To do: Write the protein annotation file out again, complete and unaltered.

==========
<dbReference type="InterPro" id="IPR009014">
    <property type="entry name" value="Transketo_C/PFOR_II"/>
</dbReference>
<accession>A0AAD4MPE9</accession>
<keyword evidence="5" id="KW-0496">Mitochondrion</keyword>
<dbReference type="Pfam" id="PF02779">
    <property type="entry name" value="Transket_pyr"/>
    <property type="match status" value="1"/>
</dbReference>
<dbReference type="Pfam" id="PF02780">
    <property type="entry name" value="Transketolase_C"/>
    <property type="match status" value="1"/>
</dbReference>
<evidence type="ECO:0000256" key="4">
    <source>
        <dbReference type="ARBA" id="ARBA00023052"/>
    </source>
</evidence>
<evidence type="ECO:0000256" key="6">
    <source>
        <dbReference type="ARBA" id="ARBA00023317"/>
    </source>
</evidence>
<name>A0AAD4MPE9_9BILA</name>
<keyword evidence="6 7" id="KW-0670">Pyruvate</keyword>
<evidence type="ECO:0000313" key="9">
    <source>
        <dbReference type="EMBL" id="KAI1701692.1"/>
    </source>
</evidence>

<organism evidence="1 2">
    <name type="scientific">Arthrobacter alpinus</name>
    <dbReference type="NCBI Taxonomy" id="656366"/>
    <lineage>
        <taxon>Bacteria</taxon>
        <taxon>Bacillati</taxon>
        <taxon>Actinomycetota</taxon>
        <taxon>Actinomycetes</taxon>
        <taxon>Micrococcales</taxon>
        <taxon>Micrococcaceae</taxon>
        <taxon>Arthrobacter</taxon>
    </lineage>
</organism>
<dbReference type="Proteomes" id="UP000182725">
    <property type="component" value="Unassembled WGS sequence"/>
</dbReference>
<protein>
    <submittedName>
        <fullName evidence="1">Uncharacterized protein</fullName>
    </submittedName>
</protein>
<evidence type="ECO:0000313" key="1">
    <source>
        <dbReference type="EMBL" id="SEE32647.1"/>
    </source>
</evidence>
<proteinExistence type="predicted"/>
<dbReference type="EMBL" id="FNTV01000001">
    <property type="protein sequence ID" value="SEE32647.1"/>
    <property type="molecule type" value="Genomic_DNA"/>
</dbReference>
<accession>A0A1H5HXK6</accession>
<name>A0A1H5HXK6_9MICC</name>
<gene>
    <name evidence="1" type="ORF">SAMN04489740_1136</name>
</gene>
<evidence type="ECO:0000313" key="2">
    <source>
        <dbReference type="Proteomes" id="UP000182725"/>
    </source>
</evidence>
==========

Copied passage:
<dbReference type="InterPro" id="IPR009014">
    <property type="entry name" value="Transketo_C/PFOR_II"/>
</dbReference>
<accession>A0AAD4MPE9</accession>
<keyword evidence="5" id="KW-0496">Mitochondrion</keyword>
<dbReference type="Pfam" id="PF02779">
    <property type="entry name" value="Transket_pyr"/>
    <property type="match status" value="1"/>
</dbReference>
<dbReference type="Pfam" id="PF02780">
    <property type="entry name" value="Transketolase_C"/>
    <property type="match status" value="1"/>
</dbReference>
<evidence type="ECO:0000256" key="4">
    <source>
        <dbReference type="ARBA" id="ARBA00023052"/>
    </source>
</evidence>
<evidence type="ECO:0000256" key="6">
    <source>
        <dbReference type="ARBA" id="ARBA00023317"/>
    </source>
</evidence>
<name>A0AAD4MPE9_9BILA</name>
<keyword evidence="6 7" id="KW-0670">Pyruvate</keyword>
<evidence type="ECO:0000313" key="9">
    <source>
        <dbReference type="EMBL" id="KAI1701692.1"/>
    </source>
</evidence>

<organism evidence="1 2">
    <name type="scientific">Arthrobacter alpinus</name>
    <dbReference type="NCBI Taxonomy" id="656366"/>
    <lineage>
        <taxon>Bacteria</taxon>
        <taxon>Bacillati</taxon>
        <taxon>Actinomycetota</taxon>
        <taxon>Actinomycetes</taxon>
        <taxon>Micrococcales</taxon>
        <taxon>Micrococcaceae</taxon>
        <taxon>Arthrobacter</taxon>
    </lineage>
</organism>
<dbReference type="Proteomes" id="UP000182725">
    <property type="component" value="Unassembled WGS sequence"/>
</dbReference>
<protein>
    <submittedName>
        <fullName evidence="1">Uncharacterized protein</fullName>
    </submittedName>
</protein>
<evidence type="ECO:0000313" key="1">
    <source>
        <dbReference type="EMBL" id="SEE32647.1"/>
    </source>
</evidence>
<proteinExistence type="predicted"/>
<dbReference type="EMBL" id="FNTV01000001">
    <property type="protein sequence ID" value="SEE32647.1"/>
    <property type="molecule type" value="Genomic_DNA"/>
</dbReference>
<accession>A0A1H5HXK6</accession>
<name>A0A1H5HXK6_9MICC</name>
<gene>
    <name evidence="1" type="ORF">SAMN04489740_1136</name>
</gene>
<evidence type="ECO:0000313" key="2">
    <source>
        <dbReference type="Proteomes" id="UP000182725"/>
    </source>
</evidence>